Sen. Joseph R. Biden Jr. (D-Del.) said yesterday that he will head the Senate Foreign Relations Committee and a new Judiciary subcommittee on crime and drugs when Democrats take control of the Senate next week, averting a domino-like upheaval on several major panels.
Biden's decision, announced at a news conference in Wilmington, Del., paves the way for Sen. Patrick J. Leahy (D-Vt.) to head the Judiciary Committee, which will be at the frontline for action on President Bush's judicial nominations. It also ensures that Sen. Tom Harkin (D-Iowa), who faces a tough reelection campaign next year, will become chairman of the Agriculture Committee.
Biden, Leahy and Harkin are the ranking Democrats on their respective committees.
An internationalist with a wide-ranging interest in world affairs, Biden will succeed Sen. Jesse Helms (R-N.C.), whose six-year tenure as Foreign Relations chairman has been marked by skepticism of overseas entanglements.
Biden, 58, who has served in the Senate for 28 years, has more seniority than any other Democrat on both the Foreign Relations and Judiciary panels and could take the chairmanship of either. He headed Judiciary from 1987 to 1995 and has been the ranking Democrat on Foreign Relations since 1997.
Shortly after Vermont Sen. James M. Jeffords announced last week that he was leaving the Republican Party and becoming an independent, giving Democrats control of the Senate, Biden said he was undecided about which panel he wanted to head, creating some anxiety among colleagues who would be affected.
Yesterday Biden said he will, in effect, get the best of both worlds. He will become chairman of Foreign Relations, reflecting his interest in world affairs, while chairing a Judiciary panel that will be reestablished by Leahy to oversee the high-profile domestic issues of crime and drugs.
"Since President Bush took office, I have indicated on many occasions my deep concern about a couple of major issues," Biden said. "Chief among them are the effectiveness of our criminal justice system, the future of the Supreme Court and the administration's plans for a national missile defense."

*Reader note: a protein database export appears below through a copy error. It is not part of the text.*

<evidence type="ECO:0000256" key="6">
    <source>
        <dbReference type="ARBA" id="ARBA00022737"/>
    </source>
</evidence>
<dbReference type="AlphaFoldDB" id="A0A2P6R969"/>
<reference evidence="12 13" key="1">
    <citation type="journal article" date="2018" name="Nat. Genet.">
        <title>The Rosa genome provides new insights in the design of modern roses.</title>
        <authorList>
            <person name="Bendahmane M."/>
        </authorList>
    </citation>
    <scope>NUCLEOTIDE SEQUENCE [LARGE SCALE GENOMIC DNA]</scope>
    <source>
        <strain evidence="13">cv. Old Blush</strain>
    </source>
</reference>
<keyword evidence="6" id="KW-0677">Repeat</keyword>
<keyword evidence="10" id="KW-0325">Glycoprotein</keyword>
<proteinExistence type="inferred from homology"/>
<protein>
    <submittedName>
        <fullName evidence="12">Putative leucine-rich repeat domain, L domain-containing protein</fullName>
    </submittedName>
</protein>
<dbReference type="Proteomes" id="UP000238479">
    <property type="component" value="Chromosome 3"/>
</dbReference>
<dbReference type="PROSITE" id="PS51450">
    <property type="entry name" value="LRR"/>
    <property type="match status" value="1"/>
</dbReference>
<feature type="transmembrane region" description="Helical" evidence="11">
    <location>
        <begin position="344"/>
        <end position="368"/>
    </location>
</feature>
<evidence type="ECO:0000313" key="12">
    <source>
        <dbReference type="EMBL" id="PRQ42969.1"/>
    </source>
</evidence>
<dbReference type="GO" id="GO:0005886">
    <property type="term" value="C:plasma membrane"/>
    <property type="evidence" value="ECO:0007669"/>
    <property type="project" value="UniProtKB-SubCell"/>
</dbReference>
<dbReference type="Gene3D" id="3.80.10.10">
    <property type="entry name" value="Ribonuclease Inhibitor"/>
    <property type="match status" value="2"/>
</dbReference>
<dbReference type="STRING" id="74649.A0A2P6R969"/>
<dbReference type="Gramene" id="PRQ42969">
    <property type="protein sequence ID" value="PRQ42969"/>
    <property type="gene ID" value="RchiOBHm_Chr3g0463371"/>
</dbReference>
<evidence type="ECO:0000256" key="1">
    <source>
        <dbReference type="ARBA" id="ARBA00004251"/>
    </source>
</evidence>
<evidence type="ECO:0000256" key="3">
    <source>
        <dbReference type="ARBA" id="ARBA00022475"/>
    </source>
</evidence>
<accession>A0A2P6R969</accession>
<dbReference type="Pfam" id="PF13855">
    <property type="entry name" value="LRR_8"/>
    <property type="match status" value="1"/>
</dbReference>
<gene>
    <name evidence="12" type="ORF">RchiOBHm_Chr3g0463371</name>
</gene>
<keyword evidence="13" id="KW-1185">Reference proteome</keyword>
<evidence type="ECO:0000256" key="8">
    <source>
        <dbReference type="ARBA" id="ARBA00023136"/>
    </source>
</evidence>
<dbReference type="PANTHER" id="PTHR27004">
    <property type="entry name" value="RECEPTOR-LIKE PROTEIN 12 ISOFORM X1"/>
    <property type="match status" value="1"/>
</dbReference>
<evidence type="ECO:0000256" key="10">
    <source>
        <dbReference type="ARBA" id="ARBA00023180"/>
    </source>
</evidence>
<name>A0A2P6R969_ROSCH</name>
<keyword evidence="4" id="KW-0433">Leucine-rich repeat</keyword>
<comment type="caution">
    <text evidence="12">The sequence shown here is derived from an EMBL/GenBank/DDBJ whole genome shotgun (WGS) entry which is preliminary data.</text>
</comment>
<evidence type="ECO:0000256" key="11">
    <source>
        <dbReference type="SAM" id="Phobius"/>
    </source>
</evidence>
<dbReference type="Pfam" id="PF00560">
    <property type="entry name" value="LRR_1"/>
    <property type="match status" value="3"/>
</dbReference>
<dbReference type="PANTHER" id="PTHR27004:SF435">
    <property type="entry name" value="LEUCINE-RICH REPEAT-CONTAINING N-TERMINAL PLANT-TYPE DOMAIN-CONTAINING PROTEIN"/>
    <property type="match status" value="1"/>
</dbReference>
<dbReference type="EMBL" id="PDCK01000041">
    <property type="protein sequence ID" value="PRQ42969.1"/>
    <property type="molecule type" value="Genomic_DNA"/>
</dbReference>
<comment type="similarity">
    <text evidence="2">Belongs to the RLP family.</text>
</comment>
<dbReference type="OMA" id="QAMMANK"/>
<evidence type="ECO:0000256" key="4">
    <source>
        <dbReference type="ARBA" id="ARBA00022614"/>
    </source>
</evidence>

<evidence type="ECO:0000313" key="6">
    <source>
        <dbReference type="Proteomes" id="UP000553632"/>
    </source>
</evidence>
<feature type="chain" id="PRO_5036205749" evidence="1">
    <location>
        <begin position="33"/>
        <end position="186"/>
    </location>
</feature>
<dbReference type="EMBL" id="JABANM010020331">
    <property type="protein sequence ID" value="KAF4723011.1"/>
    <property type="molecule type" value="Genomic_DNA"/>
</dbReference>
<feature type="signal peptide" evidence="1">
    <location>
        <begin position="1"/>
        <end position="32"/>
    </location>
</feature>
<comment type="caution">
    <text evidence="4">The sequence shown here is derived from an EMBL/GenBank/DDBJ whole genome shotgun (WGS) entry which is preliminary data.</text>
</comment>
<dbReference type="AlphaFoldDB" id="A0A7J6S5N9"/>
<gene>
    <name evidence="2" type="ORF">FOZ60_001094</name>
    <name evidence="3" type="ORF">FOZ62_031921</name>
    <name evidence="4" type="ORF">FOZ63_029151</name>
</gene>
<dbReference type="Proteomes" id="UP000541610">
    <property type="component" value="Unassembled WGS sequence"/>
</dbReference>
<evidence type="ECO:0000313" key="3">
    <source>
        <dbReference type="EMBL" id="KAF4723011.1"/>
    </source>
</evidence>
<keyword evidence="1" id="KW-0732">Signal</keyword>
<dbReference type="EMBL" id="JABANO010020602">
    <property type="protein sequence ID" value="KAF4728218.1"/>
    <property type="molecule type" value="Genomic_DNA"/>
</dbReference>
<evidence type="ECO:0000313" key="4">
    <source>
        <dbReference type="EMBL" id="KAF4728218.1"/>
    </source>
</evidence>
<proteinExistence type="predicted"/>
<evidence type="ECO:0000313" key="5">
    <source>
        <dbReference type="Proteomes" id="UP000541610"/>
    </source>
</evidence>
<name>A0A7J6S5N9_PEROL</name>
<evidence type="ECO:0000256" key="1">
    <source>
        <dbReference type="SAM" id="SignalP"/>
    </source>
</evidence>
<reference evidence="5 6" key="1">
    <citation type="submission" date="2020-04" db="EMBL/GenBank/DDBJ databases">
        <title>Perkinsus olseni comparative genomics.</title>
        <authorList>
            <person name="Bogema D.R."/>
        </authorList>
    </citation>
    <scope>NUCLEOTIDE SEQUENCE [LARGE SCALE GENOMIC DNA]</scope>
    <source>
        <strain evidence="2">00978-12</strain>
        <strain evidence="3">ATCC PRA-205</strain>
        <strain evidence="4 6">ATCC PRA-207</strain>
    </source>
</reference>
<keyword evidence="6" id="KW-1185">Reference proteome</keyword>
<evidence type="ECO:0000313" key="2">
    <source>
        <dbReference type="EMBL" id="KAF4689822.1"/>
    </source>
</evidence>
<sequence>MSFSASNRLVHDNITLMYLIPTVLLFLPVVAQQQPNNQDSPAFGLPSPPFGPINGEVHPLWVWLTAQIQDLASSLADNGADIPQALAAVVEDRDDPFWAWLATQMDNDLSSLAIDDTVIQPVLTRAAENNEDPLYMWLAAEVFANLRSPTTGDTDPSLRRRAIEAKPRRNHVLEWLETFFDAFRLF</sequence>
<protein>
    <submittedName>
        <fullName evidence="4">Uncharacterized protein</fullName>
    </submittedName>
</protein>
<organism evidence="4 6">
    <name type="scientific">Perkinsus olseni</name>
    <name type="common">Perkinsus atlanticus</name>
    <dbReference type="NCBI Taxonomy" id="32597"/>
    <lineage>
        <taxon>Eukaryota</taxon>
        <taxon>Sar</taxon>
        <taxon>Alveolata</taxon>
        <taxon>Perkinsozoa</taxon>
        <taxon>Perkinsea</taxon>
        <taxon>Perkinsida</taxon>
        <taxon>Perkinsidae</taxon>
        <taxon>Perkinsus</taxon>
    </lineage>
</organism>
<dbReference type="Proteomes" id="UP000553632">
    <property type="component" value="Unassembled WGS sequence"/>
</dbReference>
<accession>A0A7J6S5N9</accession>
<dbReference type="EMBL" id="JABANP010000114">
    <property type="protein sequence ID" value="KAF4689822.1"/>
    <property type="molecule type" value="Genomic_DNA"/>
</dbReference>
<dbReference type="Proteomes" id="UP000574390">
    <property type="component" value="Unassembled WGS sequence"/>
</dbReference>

As chairman of the Foreign Relations Committee, Biden said yesterday, he will give first priority to scrutinizing Bush's missile defense plans.
Biden has been mentioned as a possible contender for the Democratic presidential nomination in 2004, and his Judiciary position could be more helpful politically than the more prestigious post of head of the Foreign Relations panel. His announcement yesterday seemed to reflect that. He was surrounded at his news conference by law enforcement officers, and his statement focused on the Judiciary job, relegating the Foreign Relations panel to the third paragraph.
But Biden's decision to forgo the chairmanship of the Judiciary Committee came as a relief to Leahy and Harkin. If Biden had decided to take Judiciary, Leahy would likely have exercised his seniority on Agriculture, bumping Harkin in the process. Sen. Paul S. Sarbanes (D-Md.) could then have chosen either Foreign Relations or the Banking, Housing and Urban Affairs Committee. Sarbanes will now be chairman of the banking panel.